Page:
“That was definitely the most fun tour we have ever done,” he says. “The week before we played our first headline gig at The Zoo to about 100 people and the next week we were down in Melbourne supporting those guys in front of 1,200 people, it was pretty scary not so much because of the audience but because we had to play in front of these people we were huge fans of. I remember sitting there waiting to go on and saying to Shane, 'what the hell are we doing here?'”
Considering that was their introduction to the world of big gigs, have they ever been starstruck by anyone they’ve played with.
“I'm a massive Ratatat fan so playing with them was really nerve wracking and then we were worried about what they would say after the gig but they were really nice, in fact we haven't really received any bad raps from anyone we've played with.”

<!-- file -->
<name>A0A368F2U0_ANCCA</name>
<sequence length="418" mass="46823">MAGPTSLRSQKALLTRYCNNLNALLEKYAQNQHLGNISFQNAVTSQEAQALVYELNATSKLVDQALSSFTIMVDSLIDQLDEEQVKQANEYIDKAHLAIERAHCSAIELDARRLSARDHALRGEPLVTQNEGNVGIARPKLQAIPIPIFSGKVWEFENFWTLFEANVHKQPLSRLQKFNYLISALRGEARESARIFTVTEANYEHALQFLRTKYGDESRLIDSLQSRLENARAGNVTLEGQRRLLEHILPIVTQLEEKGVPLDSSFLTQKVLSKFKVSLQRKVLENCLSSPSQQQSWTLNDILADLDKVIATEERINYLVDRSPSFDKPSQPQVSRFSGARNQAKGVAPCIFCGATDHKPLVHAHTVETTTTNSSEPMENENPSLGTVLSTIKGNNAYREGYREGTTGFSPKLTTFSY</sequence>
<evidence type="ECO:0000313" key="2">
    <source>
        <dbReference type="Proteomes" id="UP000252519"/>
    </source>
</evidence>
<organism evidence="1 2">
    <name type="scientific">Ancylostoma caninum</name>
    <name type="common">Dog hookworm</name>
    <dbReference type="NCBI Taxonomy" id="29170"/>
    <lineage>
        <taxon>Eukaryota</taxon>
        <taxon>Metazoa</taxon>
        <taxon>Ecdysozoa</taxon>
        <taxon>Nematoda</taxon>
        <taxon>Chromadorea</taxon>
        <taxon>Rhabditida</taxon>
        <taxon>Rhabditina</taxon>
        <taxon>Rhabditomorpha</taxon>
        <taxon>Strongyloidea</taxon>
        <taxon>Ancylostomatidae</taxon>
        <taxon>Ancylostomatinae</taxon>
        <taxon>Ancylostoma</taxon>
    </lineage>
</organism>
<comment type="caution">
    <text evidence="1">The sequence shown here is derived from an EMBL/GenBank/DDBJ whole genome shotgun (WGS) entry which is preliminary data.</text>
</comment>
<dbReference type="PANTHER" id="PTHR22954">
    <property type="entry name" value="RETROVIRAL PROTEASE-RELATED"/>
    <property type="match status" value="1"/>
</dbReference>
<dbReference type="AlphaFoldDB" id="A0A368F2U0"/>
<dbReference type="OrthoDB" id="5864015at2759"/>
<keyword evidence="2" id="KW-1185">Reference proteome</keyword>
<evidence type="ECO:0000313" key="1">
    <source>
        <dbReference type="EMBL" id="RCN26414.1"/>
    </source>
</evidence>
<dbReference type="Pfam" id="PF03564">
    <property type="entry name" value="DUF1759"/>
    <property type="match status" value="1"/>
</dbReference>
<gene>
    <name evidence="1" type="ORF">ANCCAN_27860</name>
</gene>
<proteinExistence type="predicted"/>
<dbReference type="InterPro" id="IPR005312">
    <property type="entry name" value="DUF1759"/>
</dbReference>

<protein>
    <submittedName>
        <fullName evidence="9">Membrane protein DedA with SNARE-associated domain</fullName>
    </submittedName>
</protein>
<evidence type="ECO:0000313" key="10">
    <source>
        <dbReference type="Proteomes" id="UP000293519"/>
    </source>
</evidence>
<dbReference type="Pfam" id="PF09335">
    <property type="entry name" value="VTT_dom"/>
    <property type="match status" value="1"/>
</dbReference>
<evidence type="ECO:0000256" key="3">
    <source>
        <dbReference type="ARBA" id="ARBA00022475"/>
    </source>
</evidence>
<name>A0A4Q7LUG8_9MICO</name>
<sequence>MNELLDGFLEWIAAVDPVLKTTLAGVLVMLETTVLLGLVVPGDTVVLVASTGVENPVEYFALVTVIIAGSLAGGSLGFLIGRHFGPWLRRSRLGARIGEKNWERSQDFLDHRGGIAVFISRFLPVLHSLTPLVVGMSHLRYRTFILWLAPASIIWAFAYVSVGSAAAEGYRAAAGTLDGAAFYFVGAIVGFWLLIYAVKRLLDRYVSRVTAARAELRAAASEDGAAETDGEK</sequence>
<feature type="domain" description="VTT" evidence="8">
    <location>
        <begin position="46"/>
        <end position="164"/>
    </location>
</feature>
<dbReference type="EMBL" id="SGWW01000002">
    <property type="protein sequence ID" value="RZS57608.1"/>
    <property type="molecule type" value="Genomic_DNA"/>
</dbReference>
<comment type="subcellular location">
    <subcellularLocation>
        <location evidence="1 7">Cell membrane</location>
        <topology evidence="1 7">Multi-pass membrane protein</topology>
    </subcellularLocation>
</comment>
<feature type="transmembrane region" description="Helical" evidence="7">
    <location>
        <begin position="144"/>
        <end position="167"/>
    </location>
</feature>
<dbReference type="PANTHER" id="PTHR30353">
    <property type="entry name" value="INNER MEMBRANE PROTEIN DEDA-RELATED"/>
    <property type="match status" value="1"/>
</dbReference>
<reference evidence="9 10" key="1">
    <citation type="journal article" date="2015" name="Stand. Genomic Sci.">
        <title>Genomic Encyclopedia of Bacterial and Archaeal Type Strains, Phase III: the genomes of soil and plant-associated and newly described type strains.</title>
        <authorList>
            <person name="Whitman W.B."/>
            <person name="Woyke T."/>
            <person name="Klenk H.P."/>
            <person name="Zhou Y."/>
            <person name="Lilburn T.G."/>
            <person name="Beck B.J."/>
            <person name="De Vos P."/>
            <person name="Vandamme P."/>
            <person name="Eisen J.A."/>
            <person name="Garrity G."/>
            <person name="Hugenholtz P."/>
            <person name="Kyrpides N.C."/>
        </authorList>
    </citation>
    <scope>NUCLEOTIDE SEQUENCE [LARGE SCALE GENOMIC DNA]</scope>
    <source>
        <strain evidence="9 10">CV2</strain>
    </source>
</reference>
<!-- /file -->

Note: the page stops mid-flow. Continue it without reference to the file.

Not bad considering their time in the game. In their short time together, the boys have played with British India, Bluejuice, Cut Off Your Hands, Children Collide, The Grates, I Heart Hiroshima, Philadelphia Grand Jury, The Temper Trap and Tame Impala; and just a month ago they signed themselves to a friend's label. Unfortunately the bills still need to be paid, and DZ’s rapid rise hasn’t seen them to give up their day jobs, just yet.
“It's been crazy, we work Monday to Friday for the Government and fly out for gigs on Friday afternoon and fly back on Sunday night ready for work again on Monday morning.”
After six months of such mammoth achievements, who would they most like to work with in the future?
“We are both huge fans of Justice so probably those guys, if you have seen their DVD ‘Across The Universe’ you will know what I'm talking about.”
In the true form of rock gods gone before them, the boys say they’ve got something special planned for their Big Sound gig next month.
“There's going to be smoke machines. Smoke machines, lasers and strobe lights - there is no way you could possibly go wrong with that combination of effects.”
- Scene Magazine

"DZ "Ruined My Life: 8.2/10" EP Review"

Part 1: